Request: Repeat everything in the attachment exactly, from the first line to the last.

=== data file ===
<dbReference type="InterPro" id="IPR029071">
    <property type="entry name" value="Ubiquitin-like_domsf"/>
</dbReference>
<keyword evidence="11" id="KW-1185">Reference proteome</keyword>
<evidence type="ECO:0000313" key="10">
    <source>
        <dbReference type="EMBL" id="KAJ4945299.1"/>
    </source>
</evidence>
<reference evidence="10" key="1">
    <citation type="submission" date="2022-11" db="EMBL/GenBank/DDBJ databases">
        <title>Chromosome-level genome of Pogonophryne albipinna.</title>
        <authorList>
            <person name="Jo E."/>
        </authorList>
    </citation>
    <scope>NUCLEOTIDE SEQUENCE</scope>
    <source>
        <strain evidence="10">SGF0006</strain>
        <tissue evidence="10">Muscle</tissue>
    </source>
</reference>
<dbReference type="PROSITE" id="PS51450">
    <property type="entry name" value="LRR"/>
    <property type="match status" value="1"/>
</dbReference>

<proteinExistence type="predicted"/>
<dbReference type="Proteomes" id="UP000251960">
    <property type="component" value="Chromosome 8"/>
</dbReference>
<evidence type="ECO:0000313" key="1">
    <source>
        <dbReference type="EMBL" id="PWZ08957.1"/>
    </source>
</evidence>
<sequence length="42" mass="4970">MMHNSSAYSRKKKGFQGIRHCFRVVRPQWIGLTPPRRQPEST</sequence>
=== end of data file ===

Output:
<dbReference type="InterPro" id="IPR029071">
    <property type="entry name" value="Ubiquitin-like_domsf"/>
</dbReference>
<keyword evidence="11" id="KW-1185">Reference proteome</keyword>
<evidence type="ECO:0000313" key="10">
    <source>
        <dbReference type="EMBL" id="KAJ4945299.1"/>
    </source>
</evidence>
<reference evidence="10" key="1">
    <citation type="submission" date="2022-11" db="EMBL/GenBank/DDBJ databases">
        <title>Chromosome-level genome of Pogonophryne albipinna.</title>
        <authorList>
            <person name="Jo E."/>
        </authorList>
    </citation>
    <scope>NUCLEOTIDE SEQUENCE</scope>
    <source>
        <strain evidence="10">SGF0006</strain>
        <tissue evidence="10">Muscle</tissue>
    </source>
</reference>
<dbReference type="PROSITE" id="PS51450">
    <property type="entry name" value="LRR"/>
    <property type="match status" value="1"/>
</dbReference>

<proteinExistence type="predicted"/>
<dbReference type="Proteomes" id="UP000251960">
    <property type="component" value="Chromosome 8"/>
</dbReference>
<evidence type="ECO:0000313" key="1">
    <source>
        <dbReference type="EMBL" id="PWZ08957.1"/>
    </source>
</evidence>
<sequence length="42" mass="4970">MMHNSSAYSRKKKGFQGIRHCFRVVRPQWIGLTPPRRQPEST</sequence>